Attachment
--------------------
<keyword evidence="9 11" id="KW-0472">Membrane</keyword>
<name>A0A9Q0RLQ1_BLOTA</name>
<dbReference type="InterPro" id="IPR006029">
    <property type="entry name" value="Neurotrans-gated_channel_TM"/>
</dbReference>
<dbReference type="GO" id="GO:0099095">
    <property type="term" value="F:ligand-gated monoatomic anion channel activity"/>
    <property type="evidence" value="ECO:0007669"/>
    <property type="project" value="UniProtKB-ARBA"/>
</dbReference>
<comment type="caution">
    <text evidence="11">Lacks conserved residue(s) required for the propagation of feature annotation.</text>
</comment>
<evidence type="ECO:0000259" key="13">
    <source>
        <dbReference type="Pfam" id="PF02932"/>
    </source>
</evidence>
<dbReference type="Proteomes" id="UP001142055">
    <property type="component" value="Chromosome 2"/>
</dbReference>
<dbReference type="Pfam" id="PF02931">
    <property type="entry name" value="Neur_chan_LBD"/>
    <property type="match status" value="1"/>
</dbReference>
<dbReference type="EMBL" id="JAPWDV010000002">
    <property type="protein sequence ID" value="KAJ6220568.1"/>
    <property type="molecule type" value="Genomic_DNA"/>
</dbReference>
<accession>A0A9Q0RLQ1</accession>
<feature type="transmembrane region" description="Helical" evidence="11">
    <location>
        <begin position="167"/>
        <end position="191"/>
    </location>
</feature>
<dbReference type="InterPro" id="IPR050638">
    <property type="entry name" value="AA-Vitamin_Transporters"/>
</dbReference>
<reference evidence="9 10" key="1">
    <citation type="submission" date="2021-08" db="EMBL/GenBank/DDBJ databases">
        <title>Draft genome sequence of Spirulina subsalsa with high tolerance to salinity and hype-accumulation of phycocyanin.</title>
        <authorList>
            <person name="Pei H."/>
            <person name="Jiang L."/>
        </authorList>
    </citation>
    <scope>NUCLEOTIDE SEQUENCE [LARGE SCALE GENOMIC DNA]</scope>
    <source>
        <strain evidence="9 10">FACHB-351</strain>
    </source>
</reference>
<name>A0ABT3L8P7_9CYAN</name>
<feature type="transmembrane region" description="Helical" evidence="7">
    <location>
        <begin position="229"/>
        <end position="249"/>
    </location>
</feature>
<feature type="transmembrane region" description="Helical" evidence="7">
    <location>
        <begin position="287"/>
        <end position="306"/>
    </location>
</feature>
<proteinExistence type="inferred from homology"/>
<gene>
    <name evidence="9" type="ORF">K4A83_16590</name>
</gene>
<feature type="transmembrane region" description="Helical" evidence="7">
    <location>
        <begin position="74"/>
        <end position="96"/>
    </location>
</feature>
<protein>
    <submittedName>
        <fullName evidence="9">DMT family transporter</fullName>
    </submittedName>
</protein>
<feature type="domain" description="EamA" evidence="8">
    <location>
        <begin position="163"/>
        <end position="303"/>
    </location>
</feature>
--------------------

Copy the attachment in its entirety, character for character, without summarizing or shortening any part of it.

<keyword evidence="9 11" id="KW-0472">Membrane</keyword>
<name>A0A9Q0RLQ1_BLOTA</name>
<dbReference type="InterPro" id="IPR006029">
    <property type="entry name" value="Neurotrans-gated_channel_TM"/>
</dbReference>
<dbReference type="GO" id="GO:0099095">
    <property type="term" value="F:ligand-gated monoatomic anion channel activity"/>
    <property type="evidence" value="ECO:0007669"/>
    <property type="project" value="UniProtKB-ARBA"/>
</dbReference>
<comment type="caution">
    <text evidence="11">Lacks conserved residue(s) required for the propagation of feature annotation.</text>
</comment>
<evidence type="ECO:0000259" key="13">
    <source>
        <dbReference type="Pfam" id="PF02932"/>
    </source>
</evidence>
<dbReference type="Proteomes" id="UP001142055">
    <property type="component" value="Chromosome 2"/>
</dbReference>
<dbReference type="Pfam" id="PF02931">
    <property type="entry name" value="Neur_chan_LBD"/>
    <property type="match status" value="1"/>
</dbReference>
<dbReference type="EMBL" id="JAPWDV010000002">
    <property type="protein sequence ID" value="KAJ6220568.1"/>
    <property type="molecule type" value="Genomic_DNA"/>
</dbReference>
<accession>A0A9Q0RLQ1</accession>
<feature type="transmembrane region" description="Helical" evidence="11">
    <location>
        <begin position="167"/>
        <end position="191"/>
    </location>
</feature>
<dbReference type="InterPro" id="IPR050638">
    <property type="entry name" value="AA-Vitamin_Transporters"/>
</dbReference>
<reference evidence="9 10" key="1">
    <citation type="submission" date="2021-08" db="EMBL/GenBank/DDBJ databases">
        <title>Draft genome sequence of Spirulina subsalsa with high tolerance to salinity and hype-accumulation of phycocyanin.</title>
        <authorList>
            <person name="Pei H."/>
            <person name="Jiang L."/>
        </authorList>
    </citation>
    <scope>NUCLEOTIDE SEQUENCE [LARGE SCALE GENOMIC DNA]</scope>
    <source>
        <strain evidence="9 10">FACHB-351</strain>
    </source>
</reference>
<name>A0ABT3L8P7_9CYAN</name>
<feature type="transmembrane region" description="Helical" evidence="7">
    <location>
        <begin position="229"/>
        <end position="249"/>
    </location>
</feature>
<feature type="transmembrane region" description="Helical" evidence="7">
    <location>
        <begin position="287"/>
        <end position="306"/>
    </location>
</feature>
<proteinExistence type="inferred from homology"/>
<gene>
    <name evidence="9" type="ORF">K4A83_16590</name>
</gene>
<feature type="transmembrane region" description="Helical" evidence="7">
    <location>
        <begin position="74"/>
        <end position="96"/>
    </location>
</feature>
<protein>
    <submittedName>
        <fullName evidence="9">DMT family transporter</fullName>
    </submittedName>
</protein>
<feature type="domain" description="EamA" evidence="8">
    <location>
        <begin position="163"/>
        <end position="303"/>
    </location>
</feature>